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Poli127 guide (2020)

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Slides for UC San Diego POLI 127 Library Instruction & Libguide

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Poli127 guide (2020)

  1. 1. Library Research Step by Step For Political Science 127
  2. 2. The Research Process in a Nutshell 1. Start with a question or topic. 2. Think about where the answer—or a piece of the puzzle—might have been articulated. 3. Choose tools that will help you find those publications/information sources. 4. Use those tools to find information you can use. 5. Repeat.
  3. 3. 0. Before you get started • The licenses for most of our research tools require that users are on UCSD IP addresses – Are you on the wireless network at UCSD? • Make sure you’re using the UCSD-PROTECTED network. – Are you off-campus? • Make sure you’re using the VPN
  4. 4. 1. Choose your research question, hypothesis, or topic and keywords • Develop your research question, hypothesis, or thesis statement What are some urban agriculture strategies that development organizations or governments can implement to help eliminate hunger in areas of deep poverty such as the Kibera slums of Nairobi, Kenya?
  5. 5. 1. Choose your research question, hypothesis, or topic and keywords • Break that statement into key concepts: – Urban – Agriculture – Kibera – Nairobi, Kenya
  6. 6. 1. Choose your research question, hypothesis, or topic and keywords • Think of other ways to phrase those concepts. Use synonyms. Consider more specific words (to narrow your focus) or more general terms (to expand your search), e.g. – Who: • development organizations: united nations, UN, UNDP, World Bank, NGOs… • Governments: local, state, provincial, federal… – What: • agriculture: farming, gardens, “container gardening,” “vertical farming”… – When: (current) – Where: • urban: city, metropolitan, slums… • Kibera, Nairobi, Kenya: Africa, developing countries…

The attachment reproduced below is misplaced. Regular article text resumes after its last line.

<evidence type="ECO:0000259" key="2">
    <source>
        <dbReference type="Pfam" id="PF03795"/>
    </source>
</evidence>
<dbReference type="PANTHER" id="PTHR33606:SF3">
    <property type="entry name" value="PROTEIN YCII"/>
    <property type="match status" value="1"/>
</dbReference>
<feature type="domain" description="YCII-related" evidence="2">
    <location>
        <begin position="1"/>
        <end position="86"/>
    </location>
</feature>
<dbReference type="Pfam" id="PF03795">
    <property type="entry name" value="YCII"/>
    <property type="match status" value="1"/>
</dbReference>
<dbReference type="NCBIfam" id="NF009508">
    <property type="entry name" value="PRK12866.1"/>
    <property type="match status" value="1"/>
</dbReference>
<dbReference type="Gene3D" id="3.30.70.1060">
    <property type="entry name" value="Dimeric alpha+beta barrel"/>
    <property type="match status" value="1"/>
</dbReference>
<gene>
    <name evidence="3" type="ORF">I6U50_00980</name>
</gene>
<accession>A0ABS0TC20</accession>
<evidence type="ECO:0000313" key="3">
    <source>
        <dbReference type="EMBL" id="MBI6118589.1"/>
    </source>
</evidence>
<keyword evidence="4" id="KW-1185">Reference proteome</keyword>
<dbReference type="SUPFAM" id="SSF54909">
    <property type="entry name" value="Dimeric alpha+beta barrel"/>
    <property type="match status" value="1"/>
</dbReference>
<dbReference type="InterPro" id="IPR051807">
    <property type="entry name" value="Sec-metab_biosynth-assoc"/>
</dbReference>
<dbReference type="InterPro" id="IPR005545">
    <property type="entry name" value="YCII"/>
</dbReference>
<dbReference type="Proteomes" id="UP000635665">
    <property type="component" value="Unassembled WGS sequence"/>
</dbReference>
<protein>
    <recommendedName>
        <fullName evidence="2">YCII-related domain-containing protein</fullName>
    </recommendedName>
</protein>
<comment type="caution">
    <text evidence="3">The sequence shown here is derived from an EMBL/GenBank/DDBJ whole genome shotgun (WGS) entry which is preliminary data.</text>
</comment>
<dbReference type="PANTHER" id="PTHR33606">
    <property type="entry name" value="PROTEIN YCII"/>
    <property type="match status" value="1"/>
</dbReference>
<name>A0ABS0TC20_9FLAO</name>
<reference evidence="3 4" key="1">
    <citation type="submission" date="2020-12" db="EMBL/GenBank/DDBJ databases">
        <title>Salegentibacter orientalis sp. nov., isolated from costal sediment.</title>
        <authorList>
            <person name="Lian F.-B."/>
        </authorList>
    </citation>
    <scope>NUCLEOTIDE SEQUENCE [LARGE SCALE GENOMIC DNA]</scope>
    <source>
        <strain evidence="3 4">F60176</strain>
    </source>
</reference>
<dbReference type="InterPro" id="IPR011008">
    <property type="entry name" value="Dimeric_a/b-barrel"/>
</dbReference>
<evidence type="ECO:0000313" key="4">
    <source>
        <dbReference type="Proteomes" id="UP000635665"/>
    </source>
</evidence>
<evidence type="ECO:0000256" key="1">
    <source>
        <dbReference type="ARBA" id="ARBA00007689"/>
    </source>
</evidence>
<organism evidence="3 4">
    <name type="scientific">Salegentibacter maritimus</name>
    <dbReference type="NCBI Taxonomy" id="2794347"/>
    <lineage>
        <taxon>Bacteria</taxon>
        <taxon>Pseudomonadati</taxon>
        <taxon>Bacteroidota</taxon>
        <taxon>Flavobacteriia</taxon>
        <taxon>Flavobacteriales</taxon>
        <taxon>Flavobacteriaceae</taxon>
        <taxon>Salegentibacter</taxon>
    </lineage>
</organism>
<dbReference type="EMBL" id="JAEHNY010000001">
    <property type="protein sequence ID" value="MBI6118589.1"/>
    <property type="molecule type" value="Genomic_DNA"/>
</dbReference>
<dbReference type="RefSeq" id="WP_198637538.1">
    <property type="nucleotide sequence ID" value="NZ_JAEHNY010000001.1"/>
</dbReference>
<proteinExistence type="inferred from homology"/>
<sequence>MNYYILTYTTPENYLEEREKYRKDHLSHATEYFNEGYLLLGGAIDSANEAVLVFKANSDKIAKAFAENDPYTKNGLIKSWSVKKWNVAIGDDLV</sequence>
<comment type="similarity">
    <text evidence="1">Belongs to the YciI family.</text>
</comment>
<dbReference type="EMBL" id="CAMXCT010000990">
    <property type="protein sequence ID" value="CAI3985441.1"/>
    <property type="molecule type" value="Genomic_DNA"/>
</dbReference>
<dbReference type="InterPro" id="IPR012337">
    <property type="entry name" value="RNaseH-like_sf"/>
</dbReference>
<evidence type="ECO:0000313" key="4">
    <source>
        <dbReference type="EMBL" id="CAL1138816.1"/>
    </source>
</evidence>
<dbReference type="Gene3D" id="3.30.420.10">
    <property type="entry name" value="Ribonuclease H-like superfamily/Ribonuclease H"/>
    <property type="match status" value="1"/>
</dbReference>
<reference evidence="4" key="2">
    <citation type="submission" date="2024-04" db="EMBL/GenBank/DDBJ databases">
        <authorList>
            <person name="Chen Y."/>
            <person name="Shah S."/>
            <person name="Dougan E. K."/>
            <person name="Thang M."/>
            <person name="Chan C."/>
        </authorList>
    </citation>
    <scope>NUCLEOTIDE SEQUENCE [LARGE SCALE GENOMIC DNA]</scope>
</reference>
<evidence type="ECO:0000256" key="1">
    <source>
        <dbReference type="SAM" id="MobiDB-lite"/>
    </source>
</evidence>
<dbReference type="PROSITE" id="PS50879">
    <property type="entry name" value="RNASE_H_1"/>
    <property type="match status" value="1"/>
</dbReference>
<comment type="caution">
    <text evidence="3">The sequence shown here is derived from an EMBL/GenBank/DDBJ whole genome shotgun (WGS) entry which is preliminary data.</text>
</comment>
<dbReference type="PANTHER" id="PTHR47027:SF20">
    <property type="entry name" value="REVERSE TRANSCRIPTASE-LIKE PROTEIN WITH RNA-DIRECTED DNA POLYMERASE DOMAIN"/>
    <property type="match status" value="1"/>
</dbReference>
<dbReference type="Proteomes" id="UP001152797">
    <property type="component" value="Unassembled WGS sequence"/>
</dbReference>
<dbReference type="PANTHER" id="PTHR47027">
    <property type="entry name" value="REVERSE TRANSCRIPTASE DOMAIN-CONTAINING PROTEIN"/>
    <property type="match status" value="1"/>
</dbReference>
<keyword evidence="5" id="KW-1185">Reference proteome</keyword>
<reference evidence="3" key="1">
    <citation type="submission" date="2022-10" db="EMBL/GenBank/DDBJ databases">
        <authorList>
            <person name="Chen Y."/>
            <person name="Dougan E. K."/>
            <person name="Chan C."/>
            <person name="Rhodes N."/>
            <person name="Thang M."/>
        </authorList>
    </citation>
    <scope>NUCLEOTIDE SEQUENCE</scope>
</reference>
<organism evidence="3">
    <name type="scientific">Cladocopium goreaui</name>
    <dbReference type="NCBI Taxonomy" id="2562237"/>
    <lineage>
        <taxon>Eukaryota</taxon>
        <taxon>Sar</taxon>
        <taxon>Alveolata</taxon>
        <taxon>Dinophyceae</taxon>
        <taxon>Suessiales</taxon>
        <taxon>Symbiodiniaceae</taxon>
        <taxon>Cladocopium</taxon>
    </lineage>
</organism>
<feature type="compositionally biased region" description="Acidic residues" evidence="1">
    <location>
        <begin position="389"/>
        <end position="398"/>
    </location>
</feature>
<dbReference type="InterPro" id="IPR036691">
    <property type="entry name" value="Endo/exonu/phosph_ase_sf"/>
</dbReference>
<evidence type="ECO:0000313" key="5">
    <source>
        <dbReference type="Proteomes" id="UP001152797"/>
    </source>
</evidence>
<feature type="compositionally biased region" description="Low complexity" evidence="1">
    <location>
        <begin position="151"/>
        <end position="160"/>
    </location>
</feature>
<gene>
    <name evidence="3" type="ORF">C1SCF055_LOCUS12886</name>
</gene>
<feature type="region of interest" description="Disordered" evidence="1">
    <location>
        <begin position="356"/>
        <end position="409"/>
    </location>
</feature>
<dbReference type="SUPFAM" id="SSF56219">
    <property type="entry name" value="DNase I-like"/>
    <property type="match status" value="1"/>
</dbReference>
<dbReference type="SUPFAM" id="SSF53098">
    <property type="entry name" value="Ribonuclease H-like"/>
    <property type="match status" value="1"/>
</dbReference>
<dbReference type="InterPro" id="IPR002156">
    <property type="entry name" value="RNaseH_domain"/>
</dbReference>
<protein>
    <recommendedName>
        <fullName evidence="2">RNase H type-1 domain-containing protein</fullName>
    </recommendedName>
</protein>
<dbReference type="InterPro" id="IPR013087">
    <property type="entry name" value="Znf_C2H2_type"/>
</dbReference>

7. 7. 2. Choose tools that might be useful for this project. • You want a variety of – Background sources – Exhibits or Evidence sources – Argument sources – Method or Theory sources • Each tool helps you find a specific, limited kind and amount of information. • Knowing which tools might help you find what you're looking for will save you lots of time.
  8. 8. Books Books typically cover a single topic in depth. • is UC San Diego Library’s online library catalog • Tip: includes books, ebooks, and other materials like government documents. • Tip: Not enough at UC San Diego, or the book you want checked out? – to request from San Diego libraries – to request books from other libraries, University of California + beyond
  9. 9. Scholarly Articles Scholarly articles cover more specific topics than books. Because they are shorter, they are often published a little more quickly, making them somewhat more current. The Library has literally hundreds of databases for finding article citations.
  10. 10. Primary Sources Primary sources are materials that document the event when it happened—or as close to when it happened as possible. Examples include: • News: newspapers, magazines, blogs, social media • Government publications and official documents • First person accounts: diaries, letters, oral histories, blogs, social media…
  11. 11. Statistics & Datasets Generally available in specialized databases or directly from the researchers and organizations who collect them. • Aggregate/statistics (numbers already analyzed) • Microdata (lowest level of collection)
  12. 12. Information Timeline Graphic by adstarkel. Used under CC BY-NC-SA 2.0